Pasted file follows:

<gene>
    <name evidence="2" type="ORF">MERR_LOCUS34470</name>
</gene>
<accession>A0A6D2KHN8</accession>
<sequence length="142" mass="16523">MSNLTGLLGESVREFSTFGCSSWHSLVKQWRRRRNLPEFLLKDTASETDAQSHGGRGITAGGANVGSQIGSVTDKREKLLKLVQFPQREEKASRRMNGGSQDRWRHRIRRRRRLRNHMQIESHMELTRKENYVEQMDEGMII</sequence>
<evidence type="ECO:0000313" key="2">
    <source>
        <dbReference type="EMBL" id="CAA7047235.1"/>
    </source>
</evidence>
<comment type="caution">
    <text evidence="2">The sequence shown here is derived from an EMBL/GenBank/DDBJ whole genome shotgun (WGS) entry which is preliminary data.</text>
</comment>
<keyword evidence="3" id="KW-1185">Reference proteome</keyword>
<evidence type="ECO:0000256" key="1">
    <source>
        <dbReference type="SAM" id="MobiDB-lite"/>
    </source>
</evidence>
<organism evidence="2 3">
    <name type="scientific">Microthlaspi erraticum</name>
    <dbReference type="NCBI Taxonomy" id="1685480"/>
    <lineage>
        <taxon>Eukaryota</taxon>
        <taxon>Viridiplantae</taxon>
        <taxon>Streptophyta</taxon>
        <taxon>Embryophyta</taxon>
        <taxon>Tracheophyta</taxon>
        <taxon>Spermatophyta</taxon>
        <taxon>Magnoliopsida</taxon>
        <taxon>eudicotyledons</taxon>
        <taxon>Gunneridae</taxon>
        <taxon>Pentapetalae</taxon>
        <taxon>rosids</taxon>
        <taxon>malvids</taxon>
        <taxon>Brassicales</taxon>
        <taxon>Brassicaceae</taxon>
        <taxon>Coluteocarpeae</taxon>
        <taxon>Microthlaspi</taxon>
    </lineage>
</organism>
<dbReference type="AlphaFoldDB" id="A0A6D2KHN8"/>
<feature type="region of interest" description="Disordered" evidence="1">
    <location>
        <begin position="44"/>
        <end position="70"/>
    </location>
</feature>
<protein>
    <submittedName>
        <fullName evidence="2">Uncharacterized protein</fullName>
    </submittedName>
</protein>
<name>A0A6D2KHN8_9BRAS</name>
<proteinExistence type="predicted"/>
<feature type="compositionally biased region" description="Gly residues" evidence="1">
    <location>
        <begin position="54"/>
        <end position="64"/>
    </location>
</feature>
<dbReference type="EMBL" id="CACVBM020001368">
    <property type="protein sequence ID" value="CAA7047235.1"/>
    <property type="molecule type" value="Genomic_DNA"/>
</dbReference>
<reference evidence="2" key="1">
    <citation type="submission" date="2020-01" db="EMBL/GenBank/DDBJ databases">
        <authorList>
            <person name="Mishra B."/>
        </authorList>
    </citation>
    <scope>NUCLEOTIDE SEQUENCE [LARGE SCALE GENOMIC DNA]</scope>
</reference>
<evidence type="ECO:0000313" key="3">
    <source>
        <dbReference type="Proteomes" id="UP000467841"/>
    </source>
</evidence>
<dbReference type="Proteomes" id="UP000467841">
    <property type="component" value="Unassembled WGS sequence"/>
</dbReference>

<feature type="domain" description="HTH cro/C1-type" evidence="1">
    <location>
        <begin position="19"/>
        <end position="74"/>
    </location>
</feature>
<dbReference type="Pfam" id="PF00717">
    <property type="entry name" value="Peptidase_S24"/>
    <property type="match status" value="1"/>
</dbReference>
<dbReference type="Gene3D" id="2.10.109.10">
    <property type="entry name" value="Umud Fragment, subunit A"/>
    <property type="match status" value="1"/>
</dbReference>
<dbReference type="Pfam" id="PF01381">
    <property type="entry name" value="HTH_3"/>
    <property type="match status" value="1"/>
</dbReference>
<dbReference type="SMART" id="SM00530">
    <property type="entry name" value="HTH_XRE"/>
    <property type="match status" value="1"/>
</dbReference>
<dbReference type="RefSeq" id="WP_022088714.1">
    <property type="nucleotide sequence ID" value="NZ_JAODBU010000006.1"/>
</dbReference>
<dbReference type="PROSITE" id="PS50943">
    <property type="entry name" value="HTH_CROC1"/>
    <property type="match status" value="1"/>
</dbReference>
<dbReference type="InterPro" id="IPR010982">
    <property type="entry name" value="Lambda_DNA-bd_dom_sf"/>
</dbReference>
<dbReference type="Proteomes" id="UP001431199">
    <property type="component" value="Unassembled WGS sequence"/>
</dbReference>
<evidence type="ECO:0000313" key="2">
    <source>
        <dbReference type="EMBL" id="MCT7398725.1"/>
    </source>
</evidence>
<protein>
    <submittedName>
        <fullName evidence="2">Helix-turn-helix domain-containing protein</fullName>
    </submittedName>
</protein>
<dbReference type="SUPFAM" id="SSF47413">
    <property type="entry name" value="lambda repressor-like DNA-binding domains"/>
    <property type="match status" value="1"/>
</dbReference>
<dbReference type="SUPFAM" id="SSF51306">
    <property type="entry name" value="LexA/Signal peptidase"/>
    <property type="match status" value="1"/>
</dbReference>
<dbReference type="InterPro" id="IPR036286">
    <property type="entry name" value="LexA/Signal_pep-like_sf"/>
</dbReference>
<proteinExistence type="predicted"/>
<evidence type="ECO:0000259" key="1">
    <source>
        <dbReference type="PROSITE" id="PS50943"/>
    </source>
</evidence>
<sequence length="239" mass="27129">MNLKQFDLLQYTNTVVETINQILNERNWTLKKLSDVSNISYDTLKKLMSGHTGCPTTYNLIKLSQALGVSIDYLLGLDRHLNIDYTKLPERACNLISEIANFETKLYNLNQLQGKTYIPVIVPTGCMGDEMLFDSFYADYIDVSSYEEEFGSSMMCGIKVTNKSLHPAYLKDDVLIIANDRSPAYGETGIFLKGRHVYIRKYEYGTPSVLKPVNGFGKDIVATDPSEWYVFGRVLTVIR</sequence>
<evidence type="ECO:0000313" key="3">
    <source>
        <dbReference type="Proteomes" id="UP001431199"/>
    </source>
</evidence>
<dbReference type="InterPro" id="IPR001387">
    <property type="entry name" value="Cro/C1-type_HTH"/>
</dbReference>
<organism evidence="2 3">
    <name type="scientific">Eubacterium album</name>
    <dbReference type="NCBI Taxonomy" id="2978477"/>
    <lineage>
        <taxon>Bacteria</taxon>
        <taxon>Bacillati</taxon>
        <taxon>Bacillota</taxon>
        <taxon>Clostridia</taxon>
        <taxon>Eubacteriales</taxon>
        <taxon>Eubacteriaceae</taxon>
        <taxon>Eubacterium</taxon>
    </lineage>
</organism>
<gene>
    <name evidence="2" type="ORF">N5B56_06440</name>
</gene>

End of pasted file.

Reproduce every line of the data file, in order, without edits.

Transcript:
<gene>
    <name evidence="2" type="ORF">MERR_LOCUS34470</name>
</gene>
<accession>A0A6D2KHN8</accession>
<sequence length="142" mass="16523">MSNLTGLLGESVREFSTFGCSSWHSLVKQWRRRRNLPEFLLKDTASETDAQSHGGRGITAGGANVGSQIGSVTDKREKLLKLVQFPQREEKASRRMNGGSQDRWRHRIRRRRRLRNHMQIESHMELTRKENYVEQMDEGMII</sequence>
<evidence type="ECO:0000313" key="2">
    <source>
        <dbReference type="EMBL" id="CAA7047235.1"/>
    </source>
</evidence>
<comment type="caution">
    <text evidence="2">The sequence shown here is derived from an EMBL/GenBank/DDBJ whole genome shotgun (WGS) entry which is preliminary data.</text>
</comment>
<keyword evidence="3" id="KW-1185">Reference proteome</keyword>
<evidence type="ECO:0000256" key="1">
    <source>
        <dbReference type="SAM" id="MobiDB-lite"/>
    </source>
</evidence>
<organism evidence="2 3">
    <name type="scientific">Microthlaspi erraticum</name>
    <dbReference type="NCBI Taxonomy" id="1685480"/>
    <lineage>
        <taxon>Eukaryota</taxon>
        <taxon>Viridiplantae</taxon>
        <taxon>Streptophyta</taxon>
        <taxon>Embryophyta</taxon>
        <taxon>Tracheophyta</taxon>
        <taxon>Spermatophyta</taxon>
        <taxon>Magnoliopsida</taxon>
        <taxon>eudicotyledons</taxon>
        <taxon>Gunneridae</taxon>
        <taxon>Pentapetalae</taxon>
        <taxon>rosids</taxon>
        <taxon>malvids</taxon>
        <taxon>Brassicales</taxon>
        <taxon>Brassicaceae</taxon>
        <taxon>Coluteocarpeae</taxon>
        <taxon>Microthlaspi</taxon>
    </lineage>
</organism>
<dbReference type="AlphaFoldDB" id="A0A6D2KHN8"/>
<feature type="region of interest" description="Disordered" evidence="1">
    <location>
        <begin position="44"/>
        <end position="70"/>
    </location>
</feature>
<protein>
    <submittedName>
        <fullName evidence="2">Uncharacterized protein</fullName>
    </submittedName>
</protein>
<name>A0A6D2KHN8_9BRAS</name>
<proteinExistence type="predicted"/>
<feature type="compositionally biased region" description="Gly residues" evidence="1">
    <location>
        <begin position="54"/>
        <end position="64"/>
    </location>
</feature>
<dbReference type="EMBL" id="CACVBM020001368">
    <property type="protein sequence ID" value="CAA7047235.1"/>
    <property type="molecule type" value="Genomic_DNA"/>
</dbReference>
<reference evidence="2" key="1">
    <citation type="submission" date="2020-01" db="EMBL/GenBank/DDBJ databases">
        <authorList>
            <person name="Mishra B."/>
        </authorList>
    </citation>
    <scope>NUCLEOTIDE SEQUENCE [LARGE SCALE GENOMIC DNA]</scope>
</reference>
<evidence type="ECO:0000313" key="3">
    <source>
        <dbReference type="Proteomes" id="UP000467841"/>
    </source>
</evidence>
<dbReference type="Proteomes" id="UP000467841">
    <property type="component" value="Unassembled WGS sequence"/>
</dbReference>

<feature type="domain" description="HTH cro/C1-type" evidence="1">
    <location>
        <begin position="19"/>
        <end position="74"/>
    </location>
</feature>
<dbReference type="Pfam" id="PF00717">
    <property type="entry name" value="Peptidase_S24"/>
    <property type="match status" value="1"/>
</dbReference>
<dbReference type="Gene3D" id="2.10.109.10">
    <property type="entry name" value="Umud Fragment, subunit A"/>
    <property type="match status" value="1"/>
</dbReference>
<dbReference type="Pfam" id="PF01381">
    <property type="entry name" value="HTH_3"/>
    <property type="match status" value="1"/>
</dbReference>
<dbReference type="SMART" id="SM00530">
    <property type="entry name" value="HTH_XRE"/>
    <property type="match status" value="1"/>
</dbReference>
<dbReference type="RefSeq" id="WP_022088714.1">
    <property type="nucleotide sequence ID" value="NZ_JAODBU010000006.1"/>
</dbReference>
<dbReference type="PROSITE" id="PS50943">
    <property type="entry name" value="HTH_CROC1"/>
    <property type="match status" value="1"/>
</dbReference>
<dbReference type="InterPro" id="IPR010982">
    <property type="entry name" value="Lambda_DNA-bd_dom_sf"/>
</dbReference>
<dbReference type="Proteomes" id="UP001431199">
    <property type="component" value="Unassembled WGS sequence"/>
</dbReference>
<evidence type="ECO:0000313" key="2">
    <source>
        <dbReference type="EMBL" id="MCT7398725.1"/>
    </source>
</evidence>
<protein>
    <submittedName>
        <fullName evidence="2">Helix-turn-helix domain-containing protein</fullName>
    </submittedName>
</protein>
<dbReference type="SUPFAM" id="SSF47413">
    <property type="entry name" value="lambda repressor-like DNA-binding domains"/>
    <property type="match status" value="1"/>
</dbReference>
<dbReference type="SUPFAM" id="SSF51306">
    <property type="entry name" value="LexA/Signal peptidase"/>
    <property type="match status" value="1"/>
</dbReference>
<dbReference type="InterPro" id="IPR036286">
    <property type="entry name" value="LexA/Signal_pep-like_sf"/>
</dbReference>
<proteinExistence type="predicted"/>
<evidence type="ECO:0000259" key="1">
    <source>
        <dbReference type="PROSITE" id="PS50943"/>
    </source>
</evidence>
<sequence length="239" mass="27129">MNLKQFDLLQYTNTVVETINQILNERNWTLKKLSDVSNISYDTLKKLMSGHTGCPTTYNLIKLSQALGVSIDYLLGLDRHLNIDYTKLPERACNLISEIANFETKLYNLNQLQGKTYIPVIVPTGCMGDEMLFDSFYADYIDVSSYEEEFGSSMMCGIKVTNKSLHPAYLKDDVLIIANDRSPAYGETGIFLKGRHVYIRKYEYGTPSVLKPVNGFGKDIVATDPSEWYVFGRVLTVIR</sequence>
<evidence type="ECO:0000313" key="3">
    <source>
        <dbReference type="Proteomes" id="UP001431199"/>
    </source>
</evidence>
<dbReference type="InterPro" id="IPR001387">
    <property type="entry name" value="Cro/C1-type_HTH"/>
</dbReference>
<organism evidence="2 3">
    <name type="scientific">Eubacterium album</name>
    <dbReference type="NCBI Taxonomy" id="2978477"/>
    <lineage>
        <taxon>Bacteria</taxon>
        <taxon>Bacillati</taxon>
        <taxon>Bacillota</taxon>
        <taxon>Clostridia</taxon>
        <taxon>Eubacteriales</taxon>
        <taxon>Eubacteriaceae</taxon>
        <taxon>Eubacterium</taxon>
    </lineage>
</organism>
<gene>
    <name evidence="2" type="ORF">N5B56_06440</name>
</gene>